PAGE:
[Also see "When the working environment nurtures sensations”]
III The Welcome project
according to Kengo Kuma
“Until today, the direction taken by architecture has been to interrupt the relationship between human beings and nature. In the future, the role of constructions will be to connect the two worlds, exactly as happens in Welcome, where the architecture suggests new ways of working and new lifestyles,” says Kengo Kuma. The project has a WELL Platinum certification target, with LEED Platinum for energy efficiency. It strives to eliminate CO2 emissions through the use of renewable resources and photovoltaic panels, control of consumption, water recovery, greenery and endemic species as integral parts of the architectural design. The over 50,000 square meters of GLA (gross leasable area) are structured in six layered and rotating volumes, sloping like natural amphitheaters towards Parco Lambro. There are only three construction materials: concrete for the foundations and the basement levels, steel and wood for the rest of the building. The offices have been designed around an idea of dynamism and the use of natural light, in continuous visual interaction between spaces, alternating with zones of greenery. Terraces and plants are everywhere, with constant access to open-air spaces, for a sensation of freedom to experience the outdoors throughout the day and in all seasons. The facilities are accessed from multiple directions, in an open, dynamic arrangement. “We have shifted from the traditional typology of the closed office, with its focus on productivity, to a place designed around a sense of movement and contact with nature, which incorporates air and light on a simultaneous internal-external scale,” says Yuki Ikeguchi, partner of Kengo Kuma and Associates and the designer of Welcome.
[Also see “Fluid spaces from roofs to courtyards”]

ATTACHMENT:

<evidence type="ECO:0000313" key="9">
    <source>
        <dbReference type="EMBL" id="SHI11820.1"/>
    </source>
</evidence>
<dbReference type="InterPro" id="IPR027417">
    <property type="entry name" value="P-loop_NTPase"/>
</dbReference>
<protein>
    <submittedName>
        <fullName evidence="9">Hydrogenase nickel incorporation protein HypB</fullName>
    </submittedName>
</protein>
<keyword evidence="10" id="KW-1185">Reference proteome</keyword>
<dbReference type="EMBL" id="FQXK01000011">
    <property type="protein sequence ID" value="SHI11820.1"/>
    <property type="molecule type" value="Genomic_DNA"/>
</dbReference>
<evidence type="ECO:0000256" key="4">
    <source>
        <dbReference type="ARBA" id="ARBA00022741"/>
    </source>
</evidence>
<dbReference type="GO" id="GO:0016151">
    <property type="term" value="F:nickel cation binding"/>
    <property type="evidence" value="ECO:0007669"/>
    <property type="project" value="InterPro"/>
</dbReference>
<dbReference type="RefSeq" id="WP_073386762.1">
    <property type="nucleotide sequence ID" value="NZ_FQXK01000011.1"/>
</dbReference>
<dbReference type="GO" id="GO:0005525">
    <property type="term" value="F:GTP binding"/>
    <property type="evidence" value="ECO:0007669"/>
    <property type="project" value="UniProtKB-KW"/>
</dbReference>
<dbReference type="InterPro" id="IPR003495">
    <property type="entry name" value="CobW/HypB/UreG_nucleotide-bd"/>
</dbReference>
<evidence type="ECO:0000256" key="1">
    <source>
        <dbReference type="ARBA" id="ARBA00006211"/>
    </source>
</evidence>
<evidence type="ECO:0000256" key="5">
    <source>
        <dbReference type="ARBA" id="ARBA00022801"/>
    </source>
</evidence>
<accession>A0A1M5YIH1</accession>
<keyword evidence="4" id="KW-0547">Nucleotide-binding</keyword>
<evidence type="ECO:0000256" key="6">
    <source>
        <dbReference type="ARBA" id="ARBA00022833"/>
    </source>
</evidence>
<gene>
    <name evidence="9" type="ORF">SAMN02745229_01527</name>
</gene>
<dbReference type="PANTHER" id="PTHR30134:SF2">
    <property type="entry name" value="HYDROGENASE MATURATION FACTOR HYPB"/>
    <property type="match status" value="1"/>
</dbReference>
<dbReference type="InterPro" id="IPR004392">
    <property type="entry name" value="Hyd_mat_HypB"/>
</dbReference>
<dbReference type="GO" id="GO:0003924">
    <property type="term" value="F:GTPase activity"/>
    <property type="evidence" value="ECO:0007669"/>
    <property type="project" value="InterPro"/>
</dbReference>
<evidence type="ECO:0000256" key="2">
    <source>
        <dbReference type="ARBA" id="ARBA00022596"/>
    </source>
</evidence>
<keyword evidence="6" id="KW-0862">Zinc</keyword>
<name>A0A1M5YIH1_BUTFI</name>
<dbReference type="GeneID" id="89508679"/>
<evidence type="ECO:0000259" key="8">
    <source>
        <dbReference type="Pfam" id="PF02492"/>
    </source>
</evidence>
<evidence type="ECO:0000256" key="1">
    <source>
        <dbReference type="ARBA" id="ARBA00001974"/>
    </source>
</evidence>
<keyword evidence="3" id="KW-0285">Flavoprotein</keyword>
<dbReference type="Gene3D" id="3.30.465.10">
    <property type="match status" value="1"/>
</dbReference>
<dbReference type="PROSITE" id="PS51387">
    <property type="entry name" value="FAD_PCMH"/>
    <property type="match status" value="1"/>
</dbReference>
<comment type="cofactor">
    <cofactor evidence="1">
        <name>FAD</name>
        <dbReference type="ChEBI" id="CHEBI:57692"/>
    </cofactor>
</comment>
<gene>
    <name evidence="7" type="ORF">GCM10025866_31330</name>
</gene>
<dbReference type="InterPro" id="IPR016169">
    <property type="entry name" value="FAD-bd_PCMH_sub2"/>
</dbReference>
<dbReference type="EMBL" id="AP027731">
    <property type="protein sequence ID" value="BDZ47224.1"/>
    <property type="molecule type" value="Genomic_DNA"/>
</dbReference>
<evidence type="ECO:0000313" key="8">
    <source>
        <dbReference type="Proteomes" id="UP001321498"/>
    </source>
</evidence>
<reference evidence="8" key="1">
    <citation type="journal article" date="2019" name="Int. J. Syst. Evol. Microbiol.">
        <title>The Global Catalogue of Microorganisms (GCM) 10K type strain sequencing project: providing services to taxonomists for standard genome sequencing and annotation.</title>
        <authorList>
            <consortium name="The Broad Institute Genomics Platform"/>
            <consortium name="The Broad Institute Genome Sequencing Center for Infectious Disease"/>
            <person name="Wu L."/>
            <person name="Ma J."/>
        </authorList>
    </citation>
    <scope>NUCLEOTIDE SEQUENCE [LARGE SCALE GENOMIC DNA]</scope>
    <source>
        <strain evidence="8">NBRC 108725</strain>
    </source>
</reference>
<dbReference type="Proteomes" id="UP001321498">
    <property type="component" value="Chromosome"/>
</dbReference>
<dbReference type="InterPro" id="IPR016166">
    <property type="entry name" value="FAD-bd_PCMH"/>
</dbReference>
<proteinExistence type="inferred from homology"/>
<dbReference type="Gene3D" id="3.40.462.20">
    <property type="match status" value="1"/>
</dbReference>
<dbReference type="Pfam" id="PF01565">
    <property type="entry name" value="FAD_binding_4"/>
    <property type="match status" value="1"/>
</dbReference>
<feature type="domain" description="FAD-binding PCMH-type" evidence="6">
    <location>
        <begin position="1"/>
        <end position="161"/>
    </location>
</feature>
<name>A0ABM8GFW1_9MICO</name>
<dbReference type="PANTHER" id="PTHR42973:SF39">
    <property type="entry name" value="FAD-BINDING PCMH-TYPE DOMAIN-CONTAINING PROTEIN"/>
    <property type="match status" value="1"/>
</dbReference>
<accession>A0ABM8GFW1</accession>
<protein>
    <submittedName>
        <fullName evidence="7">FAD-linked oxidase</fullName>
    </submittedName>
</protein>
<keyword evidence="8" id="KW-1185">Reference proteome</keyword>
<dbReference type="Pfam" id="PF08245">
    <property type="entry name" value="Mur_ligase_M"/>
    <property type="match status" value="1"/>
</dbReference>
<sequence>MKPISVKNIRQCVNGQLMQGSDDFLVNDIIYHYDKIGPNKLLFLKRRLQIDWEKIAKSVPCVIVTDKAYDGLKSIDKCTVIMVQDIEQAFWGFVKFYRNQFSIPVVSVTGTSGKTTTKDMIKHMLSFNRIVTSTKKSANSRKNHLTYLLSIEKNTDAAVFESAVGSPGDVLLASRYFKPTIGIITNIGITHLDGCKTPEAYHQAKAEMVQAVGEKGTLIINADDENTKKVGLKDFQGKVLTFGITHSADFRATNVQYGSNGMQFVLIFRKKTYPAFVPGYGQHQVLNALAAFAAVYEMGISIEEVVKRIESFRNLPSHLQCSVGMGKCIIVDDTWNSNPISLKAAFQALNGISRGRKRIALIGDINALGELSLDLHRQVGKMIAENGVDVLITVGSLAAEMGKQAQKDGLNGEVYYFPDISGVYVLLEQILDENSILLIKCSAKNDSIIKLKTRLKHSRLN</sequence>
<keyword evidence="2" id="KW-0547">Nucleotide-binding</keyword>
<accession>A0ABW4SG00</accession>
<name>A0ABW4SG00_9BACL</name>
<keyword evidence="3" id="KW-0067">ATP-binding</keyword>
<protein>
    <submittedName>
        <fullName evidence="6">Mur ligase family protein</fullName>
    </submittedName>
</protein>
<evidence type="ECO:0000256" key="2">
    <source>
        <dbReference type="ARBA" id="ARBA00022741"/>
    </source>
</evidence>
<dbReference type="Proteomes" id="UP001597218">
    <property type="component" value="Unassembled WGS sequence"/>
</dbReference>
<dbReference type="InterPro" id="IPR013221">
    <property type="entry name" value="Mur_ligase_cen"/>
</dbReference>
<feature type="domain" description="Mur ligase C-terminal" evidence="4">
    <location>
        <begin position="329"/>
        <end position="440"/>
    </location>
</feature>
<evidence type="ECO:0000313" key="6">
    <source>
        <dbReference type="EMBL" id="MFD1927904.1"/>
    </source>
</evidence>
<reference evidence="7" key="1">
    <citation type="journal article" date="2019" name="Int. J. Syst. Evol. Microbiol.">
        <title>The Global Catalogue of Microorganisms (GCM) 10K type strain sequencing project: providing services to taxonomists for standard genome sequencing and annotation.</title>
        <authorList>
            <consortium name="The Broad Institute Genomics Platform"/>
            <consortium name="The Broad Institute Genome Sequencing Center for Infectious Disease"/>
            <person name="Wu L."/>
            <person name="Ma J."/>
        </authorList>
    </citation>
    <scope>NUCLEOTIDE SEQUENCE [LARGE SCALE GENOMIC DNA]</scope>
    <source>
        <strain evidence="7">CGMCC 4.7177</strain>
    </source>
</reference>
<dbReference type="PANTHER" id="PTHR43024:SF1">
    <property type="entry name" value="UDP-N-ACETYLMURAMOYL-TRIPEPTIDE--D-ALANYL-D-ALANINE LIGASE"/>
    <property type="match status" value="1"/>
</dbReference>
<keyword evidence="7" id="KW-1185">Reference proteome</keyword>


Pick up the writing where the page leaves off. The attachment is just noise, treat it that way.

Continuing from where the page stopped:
IV The botanist Stefano Mancuso
and the prototype that purifies air
Welcome is also the first building in the world that uses the “Air Factory” on a large scale, a patented system developed by PNAT that purifies indoor air in buildings through the use of plants. “Since we live 80% of lives indoors,” says the botanist Stefano Mancuso, president of PNAT and greenery consultant for Welcome, “air quality should be a central factor in our design. Unfortunately, indoor air is three times worse than outdoor air. To purify it, we need either mechanical filters, which are costly and eat energy, or a device like the Air Factory, capable of removing no less than 90% of VOCs present in the space, because they are absorbed and degraded by the plants.” This technology is a “nature-based solution” with glass greenhouses and sensors that activate a forced ventilation system to phyto-purify air through the roots and leaves of selected plants. The sensors also report on the quantity of pollutants removed from the air. “Nature has an extraordinary effect on the mind and health,” Mancuso continues. “Skin resistance measurement tells us that when we enter a natural zone, or when we bring greenery into spaces, stress and heart rate both diminish in a matter of a few seconds. Our body is not a cultural phenomenon, but follows evolutionary processes connected with the cycles of nature.”